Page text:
GROWING up Charline Joiner wanted to be a PE teacher or a pilot, she says. “Well, now I’m flying on the bike and I’m also coaching people so, while it’s not quite the same, you could say I’m doing a little bit of both!”
The Scottish Commonwealth Games cyclist has had an eventful year. In the build up to Glasgow 2014, she was pretty myopic in her approach to life. Everything was geared towards performing at her home Games. That blinkered dedication was taken to a whole new level when a training crash left her with fractured vertebrae and threatened her plans. She battled back, though, and through sheer dedication and unflinching discipline she managed to get on her feet, then on her bike and, eventually she got her dreams back on track, qualifying for the Scottish team to compete at the Sir Chris Hoy Velodrome and on the road circuit. There were no medals but there were also no regrets, as she knew there was nothing else she could have done.
“It has been one of the hardest years of my life – even tougher than last year”
Since then she has been forced to reassess her targets, personal and professional, both short-term and those that will safeguard her future.
“Last year was all about one thing, this year has been completely different,” she laughs. Switching cycling teams, moving to fledgling outfit WNT who are better placed to help her with travel and competition expenses, she has been finding ways to improve her results and performances while also launching a couple of other career projects.
Taking on the role of a personal trainer, she is also doing some coaching, offering tutelage to both novice and elite cyclists. “It has all been very new to me, working on everything from the marketing and finances, learning about cash returns and building a client base and I’m doing all that while still trying to manage my time so that I can train and compete and also get some rest when I need it. There hasn’t been much rest, though.
“It has been one of the hardest years of my life – even tougher than last year – but I’m enjoying it and the hard days make the good days even better. I’m doing things I enjoy and I’m just having to be more careful about how I use my time, when it comes to races it’s quality not quantity.”
The approach has served her well, thus far. As well as slowly but surely building a rewarding sideline which she hopes will sustain her once she quits competitive cycling, she is also having one of her most successful seasons on the bike. Still combining track and road racing, it is the latter which has benefited from the more dedicated training. Given that she missed more of that last term she felt it was the correct plan and it is paying off. She has already won three races this year and added several podium finishes. She is also lying second overall in the British National Road Series, ahead of household names like Dani King, Sarah Storey and Laura Trott. The next point scoring event is today, with the Curlew Cup being staged on the roads of Northumberland. The hope is that another strong display could elevate Joiner into first place, providing a massive confidence boost ahead of the British National Road Championships which will be staged in Lincolnshire this week. The programme, which includes time trials as well as the road races, starts on the 25th, with Joiner in action on the 28th, where she will race in a world class field of athletes, including Trott and Olympic silver medallist Lizzie Armistead, who finished third in the event last year and hopes to be recovered from injury in time to compete.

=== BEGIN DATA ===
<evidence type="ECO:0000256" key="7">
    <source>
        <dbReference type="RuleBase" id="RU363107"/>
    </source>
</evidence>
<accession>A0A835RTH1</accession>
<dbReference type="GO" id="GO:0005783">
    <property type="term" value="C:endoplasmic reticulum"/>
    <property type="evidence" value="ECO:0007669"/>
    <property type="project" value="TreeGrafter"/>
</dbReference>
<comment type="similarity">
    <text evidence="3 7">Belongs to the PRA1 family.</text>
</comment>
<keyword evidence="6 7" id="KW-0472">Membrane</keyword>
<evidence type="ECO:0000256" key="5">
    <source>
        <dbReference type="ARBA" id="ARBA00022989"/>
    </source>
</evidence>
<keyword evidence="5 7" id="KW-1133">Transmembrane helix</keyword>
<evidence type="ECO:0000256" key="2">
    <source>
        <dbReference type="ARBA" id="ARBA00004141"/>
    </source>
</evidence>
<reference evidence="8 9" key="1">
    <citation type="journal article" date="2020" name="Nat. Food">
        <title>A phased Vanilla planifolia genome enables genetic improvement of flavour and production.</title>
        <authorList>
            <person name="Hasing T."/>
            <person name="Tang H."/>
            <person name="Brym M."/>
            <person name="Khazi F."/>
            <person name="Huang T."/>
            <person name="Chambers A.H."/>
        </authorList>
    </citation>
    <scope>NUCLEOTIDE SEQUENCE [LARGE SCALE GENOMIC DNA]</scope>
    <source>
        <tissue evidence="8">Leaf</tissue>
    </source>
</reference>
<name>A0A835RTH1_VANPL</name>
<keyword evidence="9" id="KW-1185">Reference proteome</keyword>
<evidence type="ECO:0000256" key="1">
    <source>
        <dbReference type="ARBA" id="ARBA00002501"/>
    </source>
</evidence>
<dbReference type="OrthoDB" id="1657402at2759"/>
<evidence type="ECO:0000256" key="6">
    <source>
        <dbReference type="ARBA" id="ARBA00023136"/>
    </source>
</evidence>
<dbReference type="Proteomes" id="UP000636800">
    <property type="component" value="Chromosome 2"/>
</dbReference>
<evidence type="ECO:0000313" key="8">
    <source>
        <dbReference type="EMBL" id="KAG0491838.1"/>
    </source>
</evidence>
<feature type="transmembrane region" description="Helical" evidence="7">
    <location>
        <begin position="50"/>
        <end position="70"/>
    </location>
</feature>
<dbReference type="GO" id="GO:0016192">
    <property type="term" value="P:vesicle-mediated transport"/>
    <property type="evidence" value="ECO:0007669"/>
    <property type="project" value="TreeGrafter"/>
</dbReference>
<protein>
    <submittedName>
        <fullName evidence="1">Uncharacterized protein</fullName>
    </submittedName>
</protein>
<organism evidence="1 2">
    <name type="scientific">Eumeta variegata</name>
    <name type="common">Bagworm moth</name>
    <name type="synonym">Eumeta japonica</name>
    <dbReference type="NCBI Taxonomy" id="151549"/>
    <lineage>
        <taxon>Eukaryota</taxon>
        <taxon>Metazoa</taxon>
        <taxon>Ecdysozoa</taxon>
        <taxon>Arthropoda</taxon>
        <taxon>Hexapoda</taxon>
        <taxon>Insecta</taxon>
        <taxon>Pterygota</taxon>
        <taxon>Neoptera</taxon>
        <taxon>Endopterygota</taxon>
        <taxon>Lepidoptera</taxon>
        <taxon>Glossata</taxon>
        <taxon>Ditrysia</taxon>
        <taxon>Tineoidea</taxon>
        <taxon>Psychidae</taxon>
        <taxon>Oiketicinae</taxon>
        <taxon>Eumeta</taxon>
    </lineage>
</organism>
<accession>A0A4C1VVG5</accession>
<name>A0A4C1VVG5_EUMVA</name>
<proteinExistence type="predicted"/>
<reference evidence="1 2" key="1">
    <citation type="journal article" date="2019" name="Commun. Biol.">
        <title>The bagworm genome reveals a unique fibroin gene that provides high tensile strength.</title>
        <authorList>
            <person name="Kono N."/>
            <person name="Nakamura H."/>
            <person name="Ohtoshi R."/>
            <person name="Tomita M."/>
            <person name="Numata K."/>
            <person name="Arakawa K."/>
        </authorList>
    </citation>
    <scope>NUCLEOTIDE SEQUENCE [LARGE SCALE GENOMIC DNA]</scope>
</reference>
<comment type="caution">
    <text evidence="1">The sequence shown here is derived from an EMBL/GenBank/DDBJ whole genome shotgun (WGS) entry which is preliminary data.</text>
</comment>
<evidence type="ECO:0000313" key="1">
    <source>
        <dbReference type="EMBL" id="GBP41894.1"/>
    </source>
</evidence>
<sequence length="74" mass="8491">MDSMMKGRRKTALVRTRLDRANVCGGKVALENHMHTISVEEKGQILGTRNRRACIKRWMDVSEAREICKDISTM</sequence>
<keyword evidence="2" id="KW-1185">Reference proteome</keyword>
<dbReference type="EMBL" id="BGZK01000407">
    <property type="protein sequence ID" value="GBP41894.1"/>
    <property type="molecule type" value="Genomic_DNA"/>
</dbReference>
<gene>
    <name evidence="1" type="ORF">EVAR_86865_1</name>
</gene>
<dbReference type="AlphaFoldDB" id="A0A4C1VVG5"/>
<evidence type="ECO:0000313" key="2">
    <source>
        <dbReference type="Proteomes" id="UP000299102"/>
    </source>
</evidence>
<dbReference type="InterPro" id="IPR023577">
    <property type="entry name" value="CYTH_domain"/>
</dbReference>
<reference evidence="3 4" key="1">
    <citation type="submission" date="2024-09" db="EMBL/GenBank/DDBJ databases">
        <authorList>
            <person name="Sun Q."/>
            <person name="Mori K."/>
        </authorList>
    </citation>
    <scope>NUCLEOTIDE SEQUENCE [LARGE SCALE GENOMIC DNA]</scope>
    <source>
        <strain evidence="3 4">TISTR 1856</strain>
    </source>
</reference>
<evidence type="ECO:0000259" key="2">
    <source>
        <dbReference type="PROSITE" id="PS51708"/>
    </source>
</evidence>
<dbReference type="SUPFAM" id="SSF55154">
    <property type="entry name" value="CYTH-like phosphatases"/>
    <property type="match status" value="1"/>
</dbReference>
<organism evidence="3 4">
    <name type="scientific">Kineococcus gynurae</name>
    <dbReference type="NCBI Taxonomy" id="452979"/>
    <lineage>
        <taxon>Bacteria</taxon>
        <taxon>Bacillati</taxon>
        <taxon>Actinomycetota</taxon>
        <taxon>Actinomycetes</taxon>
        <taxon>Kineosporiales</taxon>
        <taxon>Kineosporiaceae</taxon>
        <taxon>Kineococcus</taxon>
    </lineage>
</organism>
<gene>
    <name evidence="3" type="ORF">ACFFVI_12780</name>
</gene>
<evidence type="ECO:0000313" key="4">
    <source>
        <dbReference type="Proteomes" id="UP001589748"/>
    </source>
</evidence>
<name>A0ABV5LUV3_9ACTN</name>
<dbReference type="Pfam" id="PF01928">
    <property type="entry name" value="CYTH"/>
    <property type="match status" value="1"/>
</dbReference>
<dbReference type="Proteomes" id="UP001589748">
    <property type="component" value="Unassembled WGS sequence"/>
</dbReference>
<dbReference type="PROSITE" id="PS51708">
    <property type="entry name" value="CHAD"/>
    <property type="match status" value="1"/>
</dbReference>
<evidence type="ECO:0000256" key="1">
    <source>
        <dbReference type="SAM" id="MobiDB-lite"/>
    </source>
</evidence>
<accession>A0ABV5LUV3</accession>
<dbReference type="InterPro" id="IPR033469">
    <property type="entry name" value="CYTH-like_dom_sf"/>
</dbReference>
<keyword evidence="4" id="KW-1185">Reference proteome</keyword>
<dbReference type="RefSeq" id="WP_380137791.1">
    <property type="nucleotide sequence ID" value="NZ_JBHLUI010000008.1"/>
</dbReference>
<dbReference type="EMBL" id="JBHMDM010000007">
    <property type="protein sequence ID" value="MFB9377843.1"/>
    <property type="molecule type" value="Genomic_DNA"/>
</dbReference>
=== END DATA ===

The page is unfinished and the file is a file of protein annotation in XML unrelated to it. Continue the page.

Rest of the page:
Joiner will also be up against fellow Scot and last year’s under-23 silver medallist Katie Archibald.
“I would be over the moon if I could finish in the top ten. That would be amazing because it is a really strong field and some of them are competing at the very highest level so I can only do my best but I need to stay with them as long as I can and then the sprint specialists like myself can maybe have a think about what we can do at the end. It is a very technical course and there are cobbles, which not everyone likes but I love so we will have to wait and see but I am riding well and if I can build on that this weekend then I will go into the Championships with a lot of confidence.”
It will help the other career as well. In an environment short on female coaches Joiner is desperate to be a positive role model and mentor to the next generation of Scottish female cyclists. Keen to preach a message of health and fitness she is a worthwhile poster girl, someone who walks the walk as well as talking the talk. And when it comes to the business ventures she can talk, passionately and at length. But it’s no surprise given the absorption levels for the past number of months as she nurtured a germ of an idea into a full blossoming business.
But at the moment it is all about keeping things realistic and manageable as she continues to chase her own ambitions on the road and track as well. The onus, she says, is on the females to continue their improvement, to provide greater strength and depth, race more aggressively and generate more excitement in races to attract the broadcasters and the sponsors. If that sponsorship rose to such a level that it increased the number of professional rides available, she would be delighted. She would definitely consider such an opportunity if it were to come along as reward for her efforts. But life has evolved and she is focused on more than one thing.
Joiner is more than simply a cyclist, she is a businesswoman and, now, she says those things will have to dovetail.